Classroom Exercises In Local History

This section the BALH Education website provides guidance on preparing classroom exercises in local history. The exercises, which require the application of basic numerical techniques, are intended for primary and secondary school children, though they can be readily adapted for use in colleges and universities. Each exercise constitutes a local case study, the insights arising from which link with matters that are of general concern to historians.

The exercises are mainly based on localities in Lancashire and can be incorporated directly into programmes of study. However, they can also be replicated for other localities using the same types of approach and source material. As well as helping to interest students, replicating the exercises enables the findings to be compared with those from the Lancashire case studies, thereby achieving further contextualisation. Worksheets are not provided, but can easily be prepared to suit the method of teaching adopted.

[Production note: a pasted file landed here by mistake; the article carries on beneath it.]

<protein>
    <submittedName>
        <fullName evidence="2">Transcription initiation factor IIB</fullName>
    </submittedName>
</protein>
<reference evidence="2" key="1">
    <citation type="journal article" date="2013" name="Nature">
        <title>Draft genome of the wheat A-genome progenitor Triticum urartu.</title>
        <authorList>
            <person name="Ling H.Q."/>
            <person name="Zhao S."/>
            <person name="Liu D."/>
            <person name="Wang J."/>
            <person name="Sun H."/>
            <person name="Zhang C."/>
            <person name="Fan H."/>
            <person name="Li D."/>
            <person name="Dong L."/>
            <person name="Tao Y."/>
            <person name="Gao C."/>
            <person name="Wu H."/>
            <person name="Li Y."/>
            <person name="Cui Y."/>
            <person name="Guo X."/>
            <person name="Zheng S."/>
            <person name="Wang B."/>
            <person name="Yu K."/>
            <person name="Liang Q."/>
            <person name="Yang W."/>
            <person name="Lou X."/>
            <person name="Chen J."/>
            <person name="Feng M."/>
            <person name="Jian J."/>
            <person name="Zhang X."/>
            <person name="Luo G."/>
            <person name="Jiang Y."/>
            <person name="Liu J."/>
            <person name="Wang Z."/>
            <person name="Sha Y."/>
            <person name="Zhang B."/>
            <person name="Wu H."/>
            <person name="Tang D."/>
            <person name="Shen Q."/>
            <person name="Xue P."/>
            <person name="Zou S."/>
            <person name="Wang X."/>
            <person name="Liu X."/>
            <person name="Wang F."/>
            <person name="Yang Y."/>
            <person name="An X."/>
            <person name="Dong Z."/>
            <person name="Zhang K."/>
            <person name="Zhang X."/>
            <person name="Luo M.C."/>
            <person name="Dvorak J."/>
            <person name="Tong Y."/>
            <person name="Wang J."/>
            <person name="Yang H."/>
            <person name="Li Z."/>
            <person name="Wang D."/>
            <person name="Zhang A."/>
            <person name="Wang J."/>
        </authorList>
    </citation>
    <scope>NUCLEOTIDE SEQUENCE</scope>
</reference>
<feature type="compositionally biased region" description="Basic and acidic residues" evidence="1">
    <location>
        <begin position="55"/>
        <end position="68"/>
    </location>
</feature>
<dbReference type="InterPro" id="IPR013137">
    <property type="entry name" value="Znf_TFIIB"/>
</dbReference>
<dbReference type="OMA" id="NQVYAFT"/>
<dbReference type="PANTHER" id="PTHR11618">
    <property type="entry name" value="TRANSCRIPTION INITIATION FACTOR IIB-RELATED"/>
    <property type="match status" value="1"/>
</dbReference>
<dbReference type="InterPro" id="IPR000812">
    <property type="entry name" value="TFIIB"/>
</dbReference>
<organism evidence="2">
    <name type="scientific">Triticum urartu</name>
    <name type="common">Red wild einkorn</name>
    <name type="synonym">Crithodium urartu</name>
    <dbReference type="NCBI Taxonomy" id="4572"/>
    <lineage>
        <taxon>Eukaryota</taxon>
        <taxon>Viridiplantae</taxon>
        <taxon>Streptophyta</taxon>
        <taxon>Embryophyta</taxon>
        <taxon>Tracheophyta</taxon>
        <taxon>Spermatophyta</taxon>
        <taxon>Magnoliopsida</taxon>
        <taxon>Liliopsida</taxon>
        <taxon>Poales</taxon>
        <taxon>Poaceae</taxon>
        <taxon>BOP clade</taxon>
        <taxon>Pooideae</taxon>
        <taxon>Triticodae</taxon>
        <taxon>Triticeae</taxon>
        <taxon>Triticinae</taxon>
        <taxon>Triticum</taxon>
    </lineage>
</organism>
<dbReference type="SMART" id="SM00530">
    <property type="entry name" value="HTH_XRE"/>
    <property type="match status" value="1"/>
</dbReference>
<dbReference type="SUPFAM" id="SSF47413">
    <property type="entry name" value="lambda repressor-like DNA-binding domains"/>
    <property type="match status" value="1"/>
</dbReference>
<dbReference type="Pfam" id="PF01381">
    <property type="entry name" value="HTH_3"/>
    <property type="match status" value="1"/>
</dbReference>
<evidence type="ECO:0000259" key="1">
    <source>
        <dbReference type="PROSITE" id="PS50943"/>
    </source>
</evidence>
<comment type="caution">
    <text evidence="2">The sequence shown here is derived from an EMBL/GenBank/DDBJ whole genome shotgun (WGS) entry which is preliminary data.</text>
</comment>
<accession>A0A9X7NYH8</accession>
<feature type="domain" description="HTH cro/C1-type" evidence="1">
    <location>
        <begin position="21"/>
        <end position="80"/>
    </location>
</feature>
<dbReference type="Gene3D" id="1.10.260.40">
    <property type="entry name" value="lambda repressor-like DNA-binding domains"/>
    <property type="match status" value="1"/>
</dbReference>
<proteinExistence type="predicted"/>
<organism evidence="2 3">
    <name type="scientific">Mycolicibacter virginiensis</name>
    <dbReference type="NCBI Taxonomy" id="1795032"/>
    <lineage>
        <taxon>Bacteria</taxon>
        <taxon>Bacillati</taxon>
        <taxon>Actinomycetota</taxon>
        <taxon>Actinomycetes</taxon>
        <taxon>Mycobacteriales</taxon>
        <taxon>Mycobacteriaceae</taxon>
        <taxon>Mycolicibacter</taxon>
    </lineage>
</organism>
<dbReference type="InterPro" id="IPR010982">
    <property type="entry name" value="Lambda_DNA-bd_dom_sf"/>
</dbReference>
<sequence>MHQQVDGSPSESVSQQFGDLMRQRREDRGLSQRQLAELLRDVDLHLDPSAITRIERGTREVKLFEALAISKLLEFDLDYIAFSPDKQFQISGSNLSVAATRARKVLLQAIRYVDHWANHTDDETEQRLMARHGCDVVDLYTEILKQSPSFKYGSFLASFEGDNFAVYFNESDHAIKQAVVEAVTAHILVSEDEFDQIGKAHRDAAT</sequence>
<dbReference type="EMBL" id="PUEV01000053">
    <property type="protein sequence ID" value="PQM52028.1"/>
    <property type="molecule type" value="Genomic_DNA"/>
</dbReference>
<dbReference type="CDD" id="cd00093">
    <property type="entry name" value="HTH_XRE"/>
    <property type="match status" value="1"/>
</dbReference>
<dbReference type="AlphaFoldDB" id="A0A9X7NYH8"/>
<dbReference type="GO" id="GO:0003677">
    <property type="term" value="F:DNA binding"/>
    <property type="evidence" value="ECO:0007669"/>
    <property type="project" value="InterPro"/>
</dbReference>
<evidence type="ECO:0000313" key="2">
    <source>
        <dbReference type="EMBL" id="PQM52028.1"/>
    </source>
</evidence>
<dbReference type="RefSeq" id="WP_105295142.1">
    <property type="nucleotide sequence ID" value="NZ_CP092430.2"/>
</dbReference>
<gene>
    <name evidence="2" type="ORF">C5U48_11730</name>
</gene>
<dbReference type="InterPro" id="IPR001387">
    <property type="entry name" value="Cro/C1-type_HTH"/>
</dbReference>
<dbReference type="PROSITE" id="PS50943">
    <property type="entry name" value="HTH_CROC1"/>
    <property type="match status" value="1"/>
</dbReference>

For each exercise, the source material used is discussed. To obtain similar material, local libraries will probably be the best starting point, especially town libraries that have a local studies section. Information about libraries throughout the country, along with their on-line catalogues, can be found on the UK Public Libraries website at http://dspace.dial.pipex.com/town/square/ac940/eastmid.html. Local record offices will also be able to help.

Other points about the exercises are:

  • Underpinning them is the notion that, to an appreciable extent, children can enhance their historical skills and understanding through local investigation based on relatively small amounts of well chosen primary material.
  • To make it more accessible to children, the primary material used in the exercises might have to be transcribed.
  • The exercises can be used flexibly, with the teacher and child input varying and with opportunity arising for children to work at differing levels of attainment. Where computer applications are involved, for example, the children might be help with inputting data into a spreadsheet from which they generate graphs of the data.
  • The findings arising from the exercises should create considerable opportunities for class discussion, as well as providing starting points for further investigation.
  • Background information relating to the exercises is provided, including further reading.

Professor Geoff Timmins, School of Education and Social Sciences, University of Central Lancashire.

Now try the exercises 'Children at school and work' and 'Impact of railways'.